In their attempt to mitigate negative election-year fallout from the Supreme Court’s recent ruling in favor of rights of free speech for everyone in Citizens United, Democrats Senator Charles Schumer (New York) and Representative Chris Van Hollen (Maryland) proposed legislation entitled “Democracy is Strengthened by Casting Light on Spending in Elections,” or DISCLOSE.
Schumer was very clear that DISCLOSE was carefully crafted to “embarrass companies [inclined to get involved in the fall elections] out of exercising those rights,” according to Kim Strassel in the Wall Street Journal. “The bill will make companies ‘think twice’, [Schumer] rejoiced. ‘The deterrent effect should not be underestimated.’” Even though the bill is considered by many to be unconstitutional, the Democrats’ “goal here isn’t lasting legislation. The goal is to have this [law] in place for this election, when Democrats are at a low point, and when an empowered union base and a silenced corporate presence could make the difference between keeping the House and losing it.”
The bill immediately met resistance from numerous conservative groups, including the National Rifle Association. The bill would require organizations to disclose their top donors if they sponsor political television commercials or pay for mass mailings in the months leading to an election. The NRA initially said the bill “creates a series of byzantine disclosure requirements that have the obvious effect of intimidating speech…[and] attacks nearly all of the NRA’s political speech by creating an arbitrary patchwork of unprecedented reporting and disclosure requirements.”
Such resistance weakened support for the bill by numerous Democrats running for re-election this fall, and so a remedy was applied: exclude the NRA from those troublesome reporting requirements in exchange for which the NRA would drop all resistance to the bill. After NRA lobbyist Chris Cox met with Van Hollen, the NRA was “carved out” of the bill.
The outcry reached ear-shattering levels. “The NRA sells out to Democrats on the First Amendment,” castigated the Wall Street Journal. “Conservatives take on the NRA over [the] deal on [the] disclosure bill,” cried the Washington Post. RedState.org chimed in: “The National Rifle Association’s Excuse Holds No Water.” A member of the NRA’s Board of Directors, Cleta Mitchell, wrote in the Washington Post, that:
For its part, the NRA—on whose board of directors I serve—rather than holding steadfastly to its historic principles of defending the Constitution and continuing its noble fight against government regulation of political speech instead opted for a political deal borne of self-interest in exchange for “neutrality” from the legislation’s requirements. In doing so, the NRA has, sadly, affirmed the notion held by congressional Democrats (and some Republicans), liberal activists, the media establishment and, at least for now, a minority on the Supreme Court that First Amendment protections are subject to negotiation. The Second Amendment surely cannot be far behind….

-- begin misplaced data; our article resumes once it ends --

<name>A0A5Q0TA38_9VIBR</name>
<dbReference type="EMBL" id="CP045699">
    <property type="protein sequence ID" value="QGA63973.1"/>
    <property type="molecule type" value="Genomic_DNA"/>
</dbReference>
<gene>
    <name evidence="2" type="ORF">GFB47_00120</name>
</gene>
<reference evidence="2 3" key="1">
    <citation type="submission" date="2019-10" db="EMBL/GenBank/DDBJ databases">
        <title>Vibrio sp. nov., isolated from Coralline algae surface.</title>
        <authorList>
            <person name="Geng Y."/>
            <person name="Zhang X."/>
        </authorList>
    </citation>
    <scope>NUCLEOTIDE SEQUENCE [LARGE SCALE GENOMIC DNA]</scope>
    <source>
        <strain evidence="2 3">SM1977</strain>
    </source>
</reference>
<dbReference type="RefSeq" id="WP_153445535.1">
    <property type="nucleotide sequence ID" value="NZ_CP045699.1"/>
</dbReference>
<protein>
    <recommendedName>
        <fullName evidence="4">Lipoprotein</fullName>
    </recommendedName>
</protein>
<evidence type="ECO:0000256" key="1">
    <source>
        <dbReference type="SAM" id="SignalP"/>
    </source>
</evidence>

This is not just “disclosure.” It is a scheme hatched by political insiders to eradicate disfavored speech. There is no room under the First Amendment for Congress to make deals on political speech, whether with the NRA or anyone else.
In it’s defense, the NRA’s statement was revealing: “The NRA has consistently and strongly opposed any effort to restrict the rights of our four million members to speak and have their voices heard on behalf of gun owners nationwide… We refuse to let this congress impose [the bill’s] unconstitutional restrictions on our Association… There are those who say the NRA should put the Second Amendment at risk of a First Amendment principle. That’s easy to say unless you have a sworn duty to protect the Second Amendment above all else, as we do.”
Once the deal with the NRA was sealed—to exempt that organization from the bill—others began to clamor for exemption, including the Congressional Black Caucus’s concerns about the impact the bill would have on the NAACP. Compromise in the bill broadened exemptions to include the AARP, the Sierra Club, and the National Right to Life Committee, in order to soften their opposition to the bill.
Liberal House Democrats complained that the bill was being too soft on the NRA, and that by voting for the bill with the new loophole, they would in essence be supporting the NRA. Bruce Josten, chief lobbyist for the U.S. Chamber of Commerce, held that this whole backroom jousting would turn out to be a “tactical mistake.”
I would suggest to you that they [the NRA] have decided that protecting the Second Amendment right is their mission and cutting a deal on the First Amendment to ensure their capacity to protect the Second Amendment was more important to them, the result of which was to toss overboard roughly 100,000 other associations.